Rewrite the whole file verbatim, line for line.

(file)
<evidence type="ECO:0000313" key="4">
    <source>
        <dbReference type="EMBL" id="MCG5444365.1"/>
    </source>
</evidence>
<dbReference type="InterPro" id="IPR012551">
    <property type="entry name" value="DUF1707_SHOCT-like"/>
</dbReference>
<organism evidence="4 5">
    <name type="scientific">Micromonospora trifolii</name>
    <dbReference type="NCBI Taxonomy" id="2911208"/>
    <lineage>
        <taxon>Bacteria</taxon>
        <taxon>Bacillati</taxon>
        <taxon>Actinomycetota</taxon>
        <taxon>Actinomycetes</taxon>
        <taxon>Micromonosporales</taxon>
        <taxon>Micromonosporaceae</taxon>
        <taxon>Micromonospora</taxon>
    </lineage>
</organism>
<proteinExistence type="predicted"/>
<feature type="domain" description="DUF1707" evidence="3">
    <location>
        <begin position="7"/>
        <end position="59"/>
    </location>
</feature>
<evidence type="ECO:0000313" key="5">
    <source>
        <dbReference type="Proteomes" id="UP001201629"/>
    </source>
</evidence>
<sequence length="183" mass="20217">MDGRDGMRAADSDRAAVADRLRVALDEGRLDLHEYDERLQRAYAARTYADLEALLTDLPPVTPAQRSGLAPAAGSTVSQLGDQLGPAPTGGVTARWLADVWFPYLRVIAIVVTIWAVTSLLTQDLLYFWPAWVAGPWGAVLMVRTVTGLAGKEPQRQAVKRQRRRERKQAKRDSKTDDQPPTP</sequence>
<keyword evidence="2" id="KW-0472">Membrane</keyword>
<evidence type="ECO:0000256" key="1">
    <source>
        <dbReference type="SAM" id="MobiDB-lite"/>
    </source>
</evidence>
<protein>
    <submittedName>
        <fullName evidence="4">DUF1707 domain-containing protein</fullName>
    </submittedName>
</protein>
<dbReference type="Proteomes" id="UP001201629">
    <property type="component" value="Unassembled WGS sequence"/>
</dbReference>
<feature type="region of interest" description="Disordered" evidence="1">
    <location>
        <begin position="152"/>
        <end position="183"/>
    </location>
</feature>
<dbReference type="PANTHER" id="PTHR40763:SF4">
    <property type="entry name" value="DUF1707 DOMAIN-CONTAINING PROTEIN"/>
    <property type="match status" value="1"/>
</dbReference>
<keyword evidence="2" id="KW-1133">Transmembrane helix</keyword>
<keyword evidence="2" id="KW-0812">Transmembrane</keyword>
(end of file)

<evidence type="ECO:0000313" key="4">
    <source>
        <dbReference type="EMBL" id="MCG5444365.1"/>
    </source>
</evidence>
<dbReference type="InterPro" id="IPR012551">
    <property type="entry name" value="DUF1707_SHOCT-like"/>
</dbReference>
<organism evidence="4 5">
    <name type="scientific">Micromonospora trifolii</name>
    <dbReference type="NCBI Taxonomy" id="2911208"/>
    <lineage>
        <taxon>Bacteria</taxon>
        <taxon>Bacillati</taxon>
        <taxon>Actinomycetota</taxon>
        <taxon>Actinomycetes</taxon>
        <taxon>Micromonosporales</taxon>
        <taxon>Micromonosporaceae</taxon>
        <taxon>Micromonospora</taxon>
    </lineage>
</organism>
<proteinExistence type="predicted"/>
<feature type="domain" description="DUF1707" evidence="3">
    <location>
        <begin position="7"/>
        <end position="59"/>
    </location>
</feature>
<evidence type="ECO:0000313" key="5">
    <source>
        <dbReference type="Proteomes" id="UP001201629"/>
    </source>
</evidence>
<sequence length="183" mass="20217">MDGRDGMRAADSDRAAVADRLRVALDEGRLDLHEYDERLQRAYAARTYADLEALLTDLPPVTPAQRSGLAPAAGSTVSQLGDQLGPAPTGGVTARWLADVWFPYLRVIAIVVTIWAVTSLLTQDLLYFWPAWVAGPWGAVLMVRTVTGLAGKEPQRQAVKRQRRRERKQAKRDSKTDDQPPTP</sequence>
<keyword evidence="2" id="KW-0472">Membrane</keyword>
<evidence type="ECO:0000256" key="1">
    <source>
        <dbReference type="SAM" id="MobiDB-lite"/>
    </source>
</evidence>
<protein>
    <submittedName>
        <fullName evidence="4">DUF1707 domain-containing protein</fullName>
    </submittedName>
</protein>
<dbReference type="Proteomes" id="UP001201629">
    <property type="component" value="Unassembled WGS sequence"/>
</dbReference>
<feature type="region of interest" description="Disordered" evidence="1">
    <location>
        <begin position="152"/>
        <end position="183"/>
    </location>
</feature>
<dbReference type="PANTHER" id="PTHR40763:SF4">
    <property type="entry name" value="DUF1707 DOMAIN-CONTAINING PROTEIN"/>
    <property type="match status" value="1"/>
</dbReference>
<keyword evidence="2" id="KW-1133">Transmembrane helix</keyword>
<keyword evidence="2" id="KW-0812">Transmembrane</keyword>